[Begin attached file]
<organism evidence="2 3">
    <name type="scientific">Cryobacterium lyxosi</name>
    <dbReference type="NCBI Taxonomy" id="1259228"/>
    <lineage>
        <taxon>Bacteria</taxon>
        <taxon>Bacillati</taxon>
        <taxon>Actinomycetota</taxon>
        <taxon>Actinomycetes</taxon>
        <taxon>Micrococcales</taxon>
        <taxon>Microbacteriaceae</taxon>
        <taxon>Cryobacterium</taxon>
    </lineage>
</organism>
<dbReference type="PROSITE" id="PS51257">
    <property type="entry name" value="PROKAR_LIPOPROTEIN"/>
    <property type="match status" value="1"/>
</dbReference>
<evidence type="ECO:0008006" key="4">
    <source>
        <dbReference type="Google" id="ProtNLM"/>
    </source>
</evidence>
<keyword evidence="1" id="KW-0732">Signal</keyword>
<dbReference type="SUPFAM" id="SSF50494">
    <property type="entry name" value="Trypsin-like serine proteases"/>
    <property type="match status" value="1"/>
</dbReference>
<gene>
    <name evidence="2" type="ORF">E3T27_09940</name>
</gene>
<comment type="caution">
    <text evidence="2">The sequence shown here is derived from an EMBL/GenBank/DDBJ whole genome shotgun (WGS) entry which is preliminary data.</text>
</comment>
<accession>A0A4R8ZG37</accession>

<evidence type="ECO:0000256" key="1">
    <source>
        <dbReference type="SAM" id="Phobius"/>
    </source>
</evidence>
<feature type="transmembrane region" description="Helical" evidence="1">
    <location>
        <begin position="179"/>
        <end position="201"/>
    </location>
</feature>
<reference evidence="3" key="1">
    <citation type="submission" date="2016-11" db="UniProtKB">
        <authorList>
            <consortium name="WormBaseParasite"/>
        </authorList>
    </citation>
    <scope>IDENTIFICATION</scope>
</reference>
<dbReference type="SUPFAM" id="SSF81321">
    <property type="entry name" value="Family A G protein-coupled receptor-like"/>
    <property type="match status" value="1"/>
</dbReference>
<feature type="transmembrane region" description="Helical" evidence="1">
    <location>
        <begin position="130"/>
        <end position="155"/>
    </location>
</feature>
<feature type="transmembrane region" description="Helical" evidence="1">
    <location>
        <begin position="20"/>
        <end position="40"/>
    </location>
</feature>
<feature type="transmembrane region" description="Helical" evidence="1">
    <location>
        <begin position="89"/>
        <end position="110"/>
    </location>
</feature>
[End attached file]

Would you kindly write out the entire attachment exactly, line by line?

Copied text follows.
<organism evidence="2 3">
    <name type="scientific">Cryobacterium lyxosi</name>
    <dbReference type="NCBI Taxonomy" id="1259228"/>
    <lineage>
        <taxon>Bacteria</taxon>
        <taxon>Bacillati</taxon>
        <taxon>Actinomycetota</taxon>
        <taxon>Actinomycetes</taxon>
        <taxon>Micrococcales</taxon>
        <taxon>Microbacteriaceae</taxon>
        <taxon>Cryobacterium</taxon>
    </lineage>
</organism>
<dbReference type="PROSITE" id="PS51257">
    <property type="entry name" value="PROKAR_LIPOPROTEIN"/>
    <property type="match status" value="1"/>
</dbReference>
<evidence type="ECO:0008006" key="4">
    <source>
        <dbReference type="Google" id="ProtNLM"/>
    </source>
</evidence>
<keyword evidence="1" id="KW-0732">Signal</keyword>
<dbReference type="SUPFAM" id="SSF50494">
    <property type="entry name" value="Trypsin-like serine proteases"/>
    <property type="match status" value="1"/>
</dbReference>
<gene>
    <name evidence="2" type="ORF">E3T27_09940</name>
</gene>
<comment type="caution">
    <text evidence="2">The sequence shown here is derived from an EMBL/GenBank/DDBJ whole genome shotgun (WGS) entry which is preliminary data.</text>
</comment>
<accession>A0A4R8ZG37</accession>

<evidence type="ECO:0000256" key="1">
    <source>
        <dbReference type="SAM" id="Phobius"/>
    </source>
</evidence>
<feature type="transmembrane region" description="Helical" evidence="1">
    <location>
        <begin position="179"/>
        <end position="201"/>
    </location>
</feature>
<reference evidence="3" key="1">
    <citation type="submission" date="2016-11" db="UniProtKB">
        <authorList>
            <consortium name="WormBaseParasite"/>
        </authorList>
    </citation>
    <scope>IDENTIFICATION</scope>
</reference>
<dbReference type="SUPFAM" id="SSF81321">
    <property type="entry name" value="Family A G protein-coupled receptor-like"/>
    <property type="match status" value="1"/>
</dbReference>
<feature type="transmembrane region" description="Helical" evidence="1">
    <location>
        <begin position="130"/>
        <end position="155"/>
    </location>
</feature>
<feature type="transmembrane region" description="Helical" evidence="1">
    <location>
        <begin position="20"/>
        <end position="40"/>
    </location>
</feature>
<feature type="transmembrane region" description="Helical" evidence="1">
    <location>
        <begin position="89"/>
        <end position="110"/>
    </location>
</feature>